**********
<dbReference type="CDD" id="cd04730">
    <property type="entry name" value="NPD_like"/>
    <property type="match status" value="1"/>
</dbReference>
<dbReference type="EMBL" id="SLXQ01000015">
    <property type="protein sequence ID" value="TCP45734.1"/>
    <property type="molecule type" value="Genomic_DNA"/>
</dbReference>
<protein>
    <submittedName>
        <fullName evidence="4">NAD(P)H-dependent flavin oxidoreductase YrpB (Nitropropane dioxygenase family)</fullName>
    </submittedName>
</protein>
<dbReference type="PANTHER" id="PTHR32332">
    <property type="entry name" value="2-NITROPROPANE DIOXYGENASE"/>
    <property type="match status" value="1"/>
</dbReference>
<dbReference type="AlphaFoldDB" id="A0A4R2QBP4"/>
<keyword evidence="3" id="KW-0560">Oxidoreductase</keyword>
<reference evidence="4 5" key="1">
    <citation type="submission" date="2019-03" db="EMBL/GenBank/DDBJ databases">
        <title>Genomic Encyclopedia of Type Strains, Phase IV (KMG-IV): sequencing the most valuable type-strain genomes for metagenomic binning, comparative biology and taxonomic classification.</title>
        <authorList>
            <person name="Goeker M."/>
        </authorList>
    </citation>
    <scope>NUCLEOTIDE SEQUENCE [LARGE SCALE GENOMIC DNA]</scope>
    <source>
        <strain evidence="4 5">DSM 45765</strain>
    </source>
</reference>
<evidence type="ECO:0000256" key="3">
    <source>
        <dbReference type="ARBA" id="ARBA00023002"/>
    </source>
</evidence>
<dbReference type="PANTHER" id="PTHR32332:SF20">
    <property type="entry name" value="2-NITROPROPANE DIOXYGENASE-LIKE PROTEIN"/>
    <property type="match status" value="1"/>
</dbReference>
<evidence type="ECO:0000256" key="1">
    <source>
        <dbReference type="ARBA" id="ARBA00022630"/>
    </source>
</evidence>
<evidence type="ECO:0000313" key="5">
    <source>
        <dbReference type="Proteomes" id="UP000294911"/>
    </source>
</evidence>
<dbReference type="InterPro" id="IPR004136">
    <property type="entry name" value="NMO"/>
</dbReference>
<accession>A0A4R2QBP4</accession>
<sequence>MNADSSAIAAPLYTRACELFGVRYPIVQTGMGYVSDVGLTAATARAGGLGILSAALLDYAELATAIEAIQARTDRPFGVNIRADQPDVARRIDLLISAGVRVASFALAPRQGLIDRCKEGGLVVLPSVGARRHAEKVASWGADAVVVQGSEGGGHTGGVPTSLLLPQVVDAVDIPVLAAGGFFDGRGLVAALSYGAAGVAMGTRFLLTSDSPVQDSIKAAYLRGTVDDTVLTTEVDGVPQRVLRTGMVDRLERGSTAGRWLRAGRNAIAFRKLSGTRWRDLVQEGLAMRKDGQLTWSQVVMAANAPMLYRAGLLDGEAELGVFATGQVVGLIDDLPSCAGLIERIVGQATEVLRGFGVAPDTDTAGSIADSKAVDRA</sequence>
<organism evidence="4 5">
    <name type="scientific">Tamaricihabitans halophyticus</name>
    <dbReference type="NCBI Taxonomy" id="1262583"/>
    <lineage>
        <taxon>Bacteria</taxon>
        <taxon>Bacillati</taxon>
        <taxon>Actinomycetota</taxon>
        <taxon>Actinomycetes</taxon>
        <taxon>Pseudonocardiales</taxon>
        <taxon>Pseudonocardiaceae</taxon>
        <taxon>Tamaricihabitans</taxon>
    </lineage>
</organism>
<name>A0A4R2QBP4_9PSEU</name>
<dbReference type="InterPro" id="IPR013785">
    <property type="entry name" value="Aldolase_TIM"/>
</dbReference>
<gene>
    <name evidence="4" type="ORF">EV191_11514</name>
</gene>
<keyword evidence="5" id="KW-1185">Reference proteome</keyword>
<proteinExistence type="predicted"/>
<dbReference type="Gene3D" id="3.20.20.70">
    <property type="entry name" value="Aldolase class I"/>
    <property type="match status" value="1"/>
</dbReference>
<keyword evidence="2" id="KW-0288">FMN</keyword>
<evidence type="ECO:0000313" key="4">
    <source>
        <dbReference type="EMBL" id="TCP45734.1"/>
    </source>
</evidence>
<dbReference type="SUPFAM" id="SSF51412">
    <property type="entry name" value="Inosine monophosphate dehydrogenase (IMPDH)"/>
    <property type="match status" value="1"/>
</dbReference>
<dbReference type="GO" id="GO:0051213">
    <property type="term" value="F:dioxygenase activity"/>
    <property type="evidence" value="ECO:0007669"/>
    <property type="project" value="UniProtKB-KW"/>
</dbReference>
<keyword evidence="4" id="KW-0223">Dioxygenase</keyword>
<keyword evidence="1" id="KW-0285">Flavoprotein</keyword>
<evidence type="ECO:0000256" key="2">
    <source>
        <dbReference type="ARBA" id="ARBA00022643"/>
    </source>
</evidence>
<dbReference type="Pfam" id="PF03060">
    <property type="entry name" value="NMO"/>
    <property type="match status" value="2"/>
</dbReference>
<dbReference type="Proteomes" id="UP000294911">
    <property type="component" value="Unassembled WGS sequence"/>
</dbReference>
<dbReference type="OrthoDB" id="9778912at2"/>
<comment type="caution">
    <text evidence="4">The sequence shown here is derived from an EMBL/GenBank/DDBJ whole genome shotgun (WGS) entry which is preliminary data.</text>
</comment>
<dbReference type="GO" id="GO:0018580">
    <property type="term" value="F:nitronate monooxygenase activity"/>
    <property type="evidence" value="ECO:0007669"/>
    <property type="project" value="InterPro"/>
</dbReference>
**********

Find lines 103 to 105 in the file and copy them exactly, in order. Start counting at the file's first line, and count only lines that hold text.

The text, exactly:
</evidence>
<dbReference type="Pfam" id="PF03060">
    <property type="entry name" value="NMO"/>